Fun and rejuvenation for the spirit with the rapids coming fast and the spray up all around, there is little time to talk.
by Cindy Brown
With the rapids coming fast and the spray up all around, there is little time to talk. We are entering the Souse Hole: the last large rapid on the Racecourse section of the Rio Grande. The black basalt rocks loom up ahead and river guide Che Pirozak-Lillick calls out “Forward one. Again. Again,” and we paddle, attempting to maneuver our raft into the correct position to pass through Souse Hole without flipping over.
We already know that many of the rafts that pass through this section in some water conditions flip in the hole. After making it through several other challenging rapids, we are paddling together well and have come to trust our guide to get us through safely, but the tension builds as we near the drop and we grip our paddles, ready to change our course in an instant.
Now we can see the glassy smooth water before the big drop and hear the roar of the rapids just beyond. Hitting the rapid straight on, our raft drops down into the hole of churning, foaming waves splashing everyone with a cold surge of river water. Then, the front of the raft pops up into the air, and we are through; wet, but happy to have made it without anyone falling out of the boat or flipping upside down.
Our river trip early in the 2022 season includes two seasoned guides with Los Rios River Runners, Pirozak-Lillick and James Collins, along with two interns, Kayla Dunkel from Florida and Daniel Sage of North Carolina. The Racecourse is one of the most popular river trips on the Rio Grande. At about five miles long, it has a mix of moderate to more challenging rapids and is generally appropriate for those age six and up, with the age rising to 12 or above in high water. The river guides become experts in “reading the river”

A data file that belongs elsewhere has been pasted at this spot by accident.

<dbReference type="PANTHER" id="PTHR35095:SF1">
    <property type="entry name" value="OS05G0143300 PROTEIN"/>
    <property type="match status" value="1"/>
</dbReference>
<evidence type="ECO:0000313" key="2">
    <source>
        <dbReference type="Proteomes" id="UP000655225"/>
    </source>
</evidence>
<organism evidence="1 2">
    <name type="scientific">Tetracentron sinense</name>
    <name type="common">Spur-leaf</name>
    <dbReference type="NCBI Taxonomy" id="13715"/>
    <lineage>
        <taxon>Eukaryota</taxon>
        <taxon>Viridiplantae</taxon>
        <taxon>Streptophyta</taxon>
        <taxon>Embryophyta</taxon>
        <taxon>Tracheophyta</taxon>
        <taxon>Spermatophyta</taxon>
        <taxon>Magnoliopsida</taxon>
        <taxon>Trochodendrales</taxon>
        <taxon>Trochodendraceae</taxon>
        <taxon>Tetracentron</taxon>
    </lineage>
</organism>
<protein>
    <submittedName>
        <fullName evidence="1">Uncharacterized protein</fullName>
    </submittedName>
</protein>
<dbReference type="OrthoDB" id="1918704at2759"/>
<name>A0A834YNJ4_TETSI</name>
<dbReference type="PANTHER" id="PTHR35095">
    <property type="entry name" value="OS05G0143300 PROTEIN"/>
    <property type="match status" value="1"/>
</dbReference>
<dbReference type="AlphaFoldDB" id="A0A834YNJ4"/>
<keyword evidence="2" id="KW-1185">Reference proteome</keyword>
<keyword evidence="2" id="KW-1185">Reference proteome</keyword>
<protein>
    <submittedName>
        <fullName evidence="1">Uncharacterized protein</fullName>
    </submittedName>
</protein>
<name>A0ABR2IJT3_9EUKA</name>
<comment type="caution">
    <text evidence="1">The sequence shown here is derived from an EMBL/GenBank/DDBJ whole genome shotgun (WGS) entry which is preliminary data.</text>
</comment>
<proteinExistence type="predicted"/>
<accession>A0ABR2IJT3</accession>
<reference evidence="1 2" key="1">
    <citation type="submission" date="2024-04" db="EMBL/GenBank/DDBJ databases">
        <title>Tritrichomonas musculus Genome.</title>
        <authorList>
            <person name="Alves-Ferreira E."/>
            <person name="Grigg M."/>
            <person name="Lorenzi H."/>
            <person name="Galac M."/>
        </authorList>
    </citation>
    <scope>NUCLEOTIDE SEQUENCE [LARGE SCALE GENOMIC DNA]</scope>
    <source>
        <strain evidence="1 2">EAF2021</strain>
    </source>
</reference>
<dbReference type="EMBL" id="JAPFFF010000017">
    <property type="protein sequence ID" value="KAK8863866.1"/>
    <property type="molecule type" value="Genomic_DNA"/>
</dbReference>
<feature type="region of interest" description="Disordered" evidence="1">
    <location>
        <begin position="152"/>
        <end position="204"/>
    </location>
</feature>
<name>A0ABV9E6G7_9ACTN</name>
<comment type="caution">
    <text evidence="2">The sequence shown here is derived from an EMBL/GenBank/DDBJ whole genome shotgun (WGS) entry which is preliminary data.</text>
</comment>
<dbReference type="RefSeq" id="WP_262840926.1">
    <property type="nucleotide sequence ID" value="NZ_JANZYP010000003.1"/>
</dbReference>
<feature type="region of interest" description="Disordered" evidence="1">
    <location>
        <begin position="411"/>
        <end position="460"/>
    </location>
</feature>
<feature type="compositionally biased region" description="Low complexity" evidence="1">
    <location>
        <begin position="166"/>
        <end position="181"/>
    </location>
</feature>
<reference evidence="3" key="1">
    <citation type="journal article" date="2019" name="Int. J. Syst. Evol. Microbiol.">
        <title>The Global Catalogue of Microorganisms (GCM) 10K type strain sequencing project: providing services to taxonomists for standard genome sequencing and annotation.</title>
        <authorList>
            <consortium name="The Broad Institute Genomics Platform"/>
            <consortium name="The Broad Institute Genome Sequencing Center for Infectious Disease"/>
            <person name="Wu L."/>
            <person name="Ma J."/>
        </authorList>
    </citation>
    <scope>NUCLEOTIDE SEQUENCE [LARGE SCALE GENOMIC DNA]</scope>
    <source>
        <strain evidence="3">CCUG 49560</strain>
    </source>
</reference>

and navigating the right line to avoid collisions with rocks and turning the rafts upside down.
This is the first time on the Rio Grande for the interns, and they approach the trip with a mix of excitement and nervousness. They will have to run this section more than 20 times and prove their expertise before they are allowed to guide river guests. They listen to the safety briefing given by Pirozak-Lillick, knowing that someday their chance will come to do the same when they guide their own trips.
We learn that if we fall out of the raft, we should try to stay near the boat and if that’s not possible, to keep our feet up and face down the river, letting our life jackets keep us afloat. Perhaps most important of all, we learn to avoid the hazard of putting our feet down on the river bottom where a foot might get caught in the rocks.
Since our put-in at Quartzite Site, named for the pink and red quartzite of the Pilar Cliffs, we’ve navigated around rocks like the 360-ton boulder Baby Huey, and been through the Narrows, Eye of the Needle, Sleeping Beauty, Big Rock and the Boulder Field rapids. We’ve passed under the Glenwoody Bridge, which is hazardous in higher water conditions, but today barely requires a quick duck down to pass underneath.
We see mallard and merganser ducks and mourning cloak butterflies with dark wings edged in yellow. Pirozak-Lillick spots an otter and explains that in 2008, eight river otters were released into the Rio Pueblo. They were the first wild otters in New Mexico since 1953. Soon after, more otters were released in the Upper Rio Grande watershed and now they are a common sight, along with beavers, big horn sheep, bobcat and an occasional mountain lion or bear. We stop to see a group of petroglyphs only visible from the river, including an ancient lizard and spiral, along with crosses left by Spanish explorers.
After the excitement of the rapids, we enter the Mellow Mile, the final section of the Racecourse trip. The deep green river is mostly slow and placid here and we have time to enjoy the sun, breathe the breeze scented with sage, and watch the banks of the river slide peacefully by. Inspired by the rhythm of the river, talk turns more philosophical. Pirozak-Lillick speaks about the Zen of the river and says that people who float here take away a deeper appreciation of wild places and he hopes they will be motivated to help protect the rivers.
At the take-out at the County Line Site, Cisco Guevara, founder of Los Rios River Runners and local storytelling legend meets us with tea, coffee, hot chocolate and fruit. He reflects that science is showing us what river rafters already know: that being in, on or near moving water is soothing to the human psyche. He says although the pandemic has presented challenges for all river rafting companies in the last two years, what hasn’t changed is the ability for the river to refresh and rejuvenate our spirits.